As some New Yorkers have long left the city and housing advocates fear an eviction crisis, the rental market itself is showing signs of weakening in Manhattan.
A new estimate shows that the median residential rental price in Manhattan dropped 10 percent last month compared to July 2019, according to a report from real estate company Douglas Elliman.
In Manhattan, the median rent for an apartment dropped from $3,521 in July 2019 to $3,167 in July 2020, a decline that the report called "most significant annual decline in almost nine years of record-keeping."
Nonetheless, as one of the priciest places to live in the world, Manhattan is still out of reach for many New Yorkers. The average household income in New York City was less than $61,000, according to the most recent U.S. census.
Consistent with rents falling, the supply of Manhattan apartments has also gone up. The vacancy rate in Manhattan also rose to 4.3 percent, a new record, the report found.
StreetEasy counted 67,348 available rentals in July across the city, compared to 44,245 in July of last year. The Times, which first reported that data, noted the numbers were the highest in a given month since 2010, when the real estate site began tracking such data. In Manhattan, there were 37,195 available rentals, compared to 22,513 in July of last year, according to StreetEasy.
The vacancy rate rise has recently spurred a concern that NYC's rent regulation system is at risk of lapsing—since the lower than market-rate rents are tied to at least a 5 percent vacancy rate.
In a similar dramatic decline, Northwest Queens rents dropped 14.6 percent from $2,837 in July 2019 to $2,424 in July 2020.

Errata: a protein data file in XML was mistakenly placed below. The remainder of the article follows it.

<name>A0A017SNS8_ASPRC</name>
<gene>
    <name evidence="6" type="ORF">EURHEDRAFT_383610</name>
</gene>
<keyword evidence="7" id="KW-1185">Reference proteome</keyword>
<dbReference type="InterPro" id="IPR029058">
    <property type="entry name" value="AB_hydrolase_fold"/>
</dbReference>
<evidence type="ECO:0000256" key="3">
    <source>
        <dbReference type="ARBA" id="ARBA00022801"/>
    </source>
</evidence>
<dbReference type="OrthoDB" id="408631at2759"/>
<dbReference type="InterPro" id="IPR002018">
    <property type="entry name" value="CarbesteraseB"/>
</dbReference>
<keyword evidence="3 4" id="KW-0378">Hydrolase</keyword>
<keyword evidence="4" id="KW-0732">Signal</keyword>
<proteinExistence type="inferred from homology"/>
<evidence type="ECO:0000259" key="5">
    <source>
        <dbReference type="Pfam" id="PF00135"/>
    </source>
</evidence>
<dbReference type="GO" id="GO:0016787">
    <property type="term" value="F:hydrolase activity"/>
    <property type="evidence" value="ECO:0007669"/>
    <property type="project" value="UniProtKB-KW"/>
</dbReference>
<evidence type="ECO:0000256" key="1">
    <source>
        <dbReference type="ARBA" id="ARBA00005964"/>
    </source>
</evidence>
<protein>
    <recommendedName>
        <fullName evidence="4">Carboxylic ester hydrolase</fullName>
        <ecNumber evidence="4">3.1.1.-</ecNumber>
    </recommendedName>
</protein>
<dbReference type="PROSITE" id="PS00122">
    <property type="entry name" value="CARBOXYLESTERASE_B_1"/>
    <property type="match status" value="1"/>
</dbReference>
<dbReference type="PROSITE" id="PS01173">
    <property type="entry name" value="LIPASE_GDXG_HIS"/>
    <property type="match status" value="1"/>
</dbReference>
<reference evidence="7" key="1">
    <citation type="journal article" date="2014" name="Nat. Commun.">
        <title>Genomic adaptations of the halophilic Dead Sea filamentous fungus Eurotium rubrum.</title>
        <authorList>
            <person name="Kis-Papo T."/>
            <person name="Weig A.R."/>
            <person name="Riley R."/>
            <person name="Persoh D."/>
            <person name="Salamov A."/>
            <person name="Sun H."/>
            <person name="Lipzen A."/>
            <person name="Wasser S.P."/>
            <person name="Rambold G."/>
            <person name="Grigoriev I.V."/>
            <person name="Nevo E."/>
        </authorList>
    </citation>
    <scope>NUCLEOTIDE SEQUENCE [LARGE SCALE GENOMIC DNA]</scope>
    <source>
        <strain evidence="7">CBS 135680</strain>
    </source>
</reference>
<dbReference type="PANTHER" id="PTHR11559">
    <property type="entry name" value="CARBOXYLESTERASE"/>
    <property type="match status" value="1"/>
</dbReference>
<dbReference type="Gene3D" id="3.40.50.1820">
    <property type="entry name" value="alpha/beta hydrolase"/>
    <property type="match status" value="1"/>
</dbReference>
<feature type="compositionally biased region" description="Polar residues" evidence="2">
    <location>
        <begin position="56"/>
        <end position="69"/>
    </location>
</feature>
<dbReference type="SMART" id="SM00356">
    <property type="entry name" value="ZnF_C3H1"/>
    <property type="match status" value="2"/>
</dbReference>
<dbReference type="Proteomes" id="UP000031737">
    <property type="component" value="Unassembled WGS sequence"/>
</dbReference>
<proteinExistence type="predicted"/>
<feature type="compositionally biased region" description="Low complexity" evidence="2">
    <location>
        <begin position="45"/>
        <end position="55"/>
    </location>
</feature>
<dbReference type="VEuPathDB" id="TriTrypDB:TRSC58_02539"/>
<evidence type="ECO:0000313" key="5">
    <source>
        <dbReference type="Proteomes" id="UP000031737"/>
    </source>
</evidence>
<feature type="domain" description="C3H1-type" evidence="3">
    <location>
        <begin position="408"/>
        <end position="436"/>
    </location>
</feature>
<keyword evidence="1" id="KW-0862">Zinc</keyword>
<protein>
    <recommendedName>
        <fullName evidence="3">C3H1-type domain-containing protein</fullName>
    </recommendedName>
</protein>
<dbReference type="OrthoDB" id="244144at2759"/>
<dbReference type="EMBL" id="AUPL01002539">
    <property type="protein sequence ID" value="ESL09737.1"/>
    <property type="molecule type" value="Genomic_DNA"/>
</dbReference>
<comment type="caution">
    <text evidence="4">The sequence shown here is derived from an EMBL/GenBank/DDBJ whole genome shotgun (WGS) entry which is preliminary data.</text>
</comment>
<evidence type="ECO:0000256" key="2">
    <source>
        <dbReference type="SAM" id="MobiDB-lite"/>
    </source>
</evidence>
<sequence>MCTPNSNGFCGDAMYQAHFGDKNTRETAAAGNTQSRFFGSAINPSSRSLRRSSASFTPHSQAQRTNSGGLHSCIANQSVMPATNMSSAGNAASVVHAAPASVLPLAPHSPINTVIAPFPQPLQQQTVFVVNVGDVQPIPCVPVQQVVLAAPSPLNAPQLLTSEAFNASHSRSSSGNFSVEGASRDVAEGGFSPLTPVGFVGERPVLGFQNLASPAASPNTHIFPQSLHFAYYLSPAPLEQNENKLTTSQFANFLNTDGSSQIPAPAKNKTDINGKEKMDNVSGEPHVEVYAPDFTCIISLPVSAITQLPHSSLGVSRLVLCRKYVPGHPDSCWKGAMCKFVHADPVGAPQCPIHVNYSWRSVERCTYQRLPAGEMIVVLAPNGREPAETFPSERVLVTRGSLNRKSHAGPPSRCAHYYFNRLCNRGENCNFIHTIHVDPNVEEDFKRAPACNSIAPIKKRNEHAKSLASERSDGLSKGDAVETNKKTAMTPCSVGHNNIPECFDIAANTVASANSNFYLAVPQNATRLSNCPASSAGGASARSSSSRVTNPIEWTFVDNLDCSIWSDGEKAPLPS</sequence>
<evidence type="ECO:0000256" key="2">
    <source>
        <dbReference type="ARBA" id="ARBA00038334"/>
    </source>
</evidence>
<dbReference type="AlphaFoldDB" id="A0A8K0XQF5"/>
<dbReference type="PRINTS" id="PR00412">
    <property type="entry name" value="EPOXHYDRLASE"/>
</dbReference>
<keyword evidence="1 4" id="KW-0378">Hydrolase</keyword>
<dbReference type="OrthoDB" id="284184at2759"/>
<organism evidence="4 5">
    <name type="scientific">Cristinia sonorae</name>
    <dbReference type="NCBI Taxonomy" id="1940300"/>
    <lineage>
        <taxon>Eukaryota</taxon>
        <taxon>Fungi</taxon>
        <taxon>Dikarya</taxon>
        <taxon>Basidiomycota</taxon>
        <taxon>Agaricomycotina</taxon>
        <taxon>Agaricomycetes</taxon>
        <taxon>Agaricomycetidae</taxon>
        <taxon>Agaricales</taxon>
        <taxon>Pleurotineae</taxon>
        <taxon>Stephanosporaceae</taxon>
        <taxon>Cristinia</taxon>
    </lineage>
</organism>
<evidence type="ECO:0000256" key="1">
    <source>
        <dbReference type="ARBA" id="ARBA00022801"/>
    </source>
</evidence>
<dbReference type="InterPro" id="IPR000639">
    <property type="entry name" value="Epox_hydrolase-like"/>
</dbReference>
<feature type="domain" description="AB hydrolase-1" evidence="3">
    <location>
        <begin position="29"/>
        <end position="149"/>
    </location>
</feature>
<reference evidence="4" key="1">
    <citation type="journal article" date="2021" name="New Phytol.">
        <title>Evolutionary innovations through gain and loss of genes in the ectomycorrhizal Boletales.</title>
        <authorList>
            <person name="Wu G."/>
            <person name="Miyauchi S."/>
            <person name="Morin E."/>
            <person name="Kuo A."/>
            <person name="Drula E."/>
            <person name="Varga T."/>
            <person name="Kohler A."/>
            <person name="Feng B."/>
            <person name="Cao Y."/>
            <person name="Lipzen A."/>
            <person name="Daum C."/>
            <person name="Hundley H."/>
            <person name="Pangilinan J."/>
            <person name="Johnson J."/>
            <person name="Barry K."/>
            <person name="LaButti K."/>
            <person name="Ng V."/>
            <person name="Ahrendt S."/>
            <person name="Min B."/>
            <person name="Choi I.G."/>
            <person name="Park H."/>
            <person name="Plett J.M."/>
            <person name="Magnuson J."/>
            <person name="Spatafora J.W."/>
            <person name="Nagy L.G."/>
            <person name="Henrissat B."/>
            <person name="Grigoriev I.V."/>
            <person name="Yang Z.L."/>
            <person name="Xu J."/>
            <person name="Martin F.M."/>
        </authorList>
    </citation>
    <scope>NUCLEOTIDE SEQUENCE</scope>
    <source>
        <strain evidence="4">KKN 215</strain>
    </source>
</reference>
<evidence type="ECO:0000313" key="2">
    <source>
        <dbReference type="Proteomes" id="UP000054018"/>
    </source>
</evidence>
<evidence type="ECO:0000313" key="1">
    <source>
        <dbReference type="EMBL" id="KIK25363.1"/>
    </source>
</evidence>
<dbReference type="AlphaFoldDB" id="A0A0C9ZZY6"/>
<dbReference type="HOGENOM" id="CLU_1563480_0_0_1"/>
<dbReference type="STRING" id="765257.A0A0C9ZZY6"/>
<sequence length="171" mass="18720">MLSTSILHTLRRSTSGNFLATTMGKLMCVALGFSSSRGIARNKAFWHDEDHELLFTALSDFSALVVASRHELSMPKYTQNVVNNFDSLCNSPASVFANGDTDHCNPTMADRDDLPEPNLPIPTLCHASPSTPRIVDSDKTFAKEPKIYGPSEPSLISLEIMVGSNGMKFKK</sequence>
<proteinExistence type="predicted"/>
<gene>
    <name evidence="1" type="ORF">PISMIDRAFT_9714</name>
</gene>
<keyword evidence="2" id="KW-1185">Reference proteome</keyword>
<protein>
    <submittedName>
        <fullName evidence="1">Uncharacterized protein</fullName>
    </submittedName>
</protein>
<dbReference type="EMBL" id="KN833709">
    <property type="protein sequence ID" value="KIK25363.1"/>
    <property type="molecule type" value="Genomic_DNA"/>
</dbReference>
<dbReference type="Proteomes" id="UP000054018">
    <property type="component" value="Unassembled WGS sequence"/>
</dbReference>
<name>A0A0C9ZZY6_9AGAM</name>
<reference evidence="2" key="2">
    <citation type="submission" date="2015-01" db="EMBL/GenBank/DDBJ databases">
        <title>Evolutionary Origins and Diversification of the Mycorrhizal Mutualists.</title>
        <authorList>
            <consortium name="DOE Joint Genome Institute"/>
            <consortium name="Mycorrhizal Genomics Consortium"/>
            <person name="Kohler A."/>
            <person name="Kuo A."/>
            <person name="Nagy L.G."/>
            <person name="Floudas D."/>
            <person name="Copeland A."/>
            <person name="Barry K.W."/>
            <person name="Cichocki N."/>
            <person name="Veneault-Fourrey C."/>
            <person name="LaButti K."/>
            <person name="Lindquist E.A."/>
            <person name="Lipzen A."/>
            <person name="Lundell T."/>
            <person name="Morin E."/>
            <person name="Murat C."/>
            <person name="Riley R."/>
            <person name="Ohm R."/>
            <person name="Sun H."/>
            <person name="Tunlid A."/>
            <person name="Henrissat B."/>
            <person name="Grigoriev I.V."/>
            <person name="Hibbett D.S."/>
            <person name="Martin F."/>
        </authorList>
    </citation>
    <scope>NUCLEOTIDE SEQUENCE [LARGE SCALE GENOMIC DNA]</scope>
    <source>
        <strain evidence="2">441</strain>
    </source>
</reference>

Brooklyn rents, however, have dropped only slightly, declining just 1% since July 2019 to a median monthly rent of $2,902 in July 2020.
The median rent prices account for concessions offered by landlords, like the first month's rent free. In Manhattan, for instance, the average number of months' rent owners paid for rose from 1.1 in July 2019 to 1.7 in July 2020.
On Tuesday, when asked about what would happen should the vacancy rate continue to rise, endangering rent stabilized apartments, Mayor Bill de Blasio called the scenario "literally inconceivable to me."
"I think it's a fair question to say, could we be in an unprecedented situation? I think that's a very fair question," the mayor told reporters during a virtual news conference. "I do think rent levels are going to start to go down. I think you're seeing evidence of it already. But it's a fair question, could it be a legal trigger? Even if that is possible, I don't have a doubt in my mind that the Legislature will immediately create continuity with our current approach to rent stabilization and rent control."
Two state lawmakers have introduced a measure to hold off an official vacancy rate count until two years after the COVID-19 emergency to "allow the market to stabilize," as one sponsor, State Senator Brad Hoylman, told THE CITY.
Nancy Wu, an economist for StreetEasy, wrote earlier this month that it wouldn't be surprising to see rents fall even more into spring of next year.
Those "leaving the city are not being replaced by others moving in. The new hires who typically move to the city are starting their jobs remotely. Fewer students will return to the city in September, when colleges in the city, such as Columbia and CUNY, begin the school year teaching most courses remotely," Wu wrote.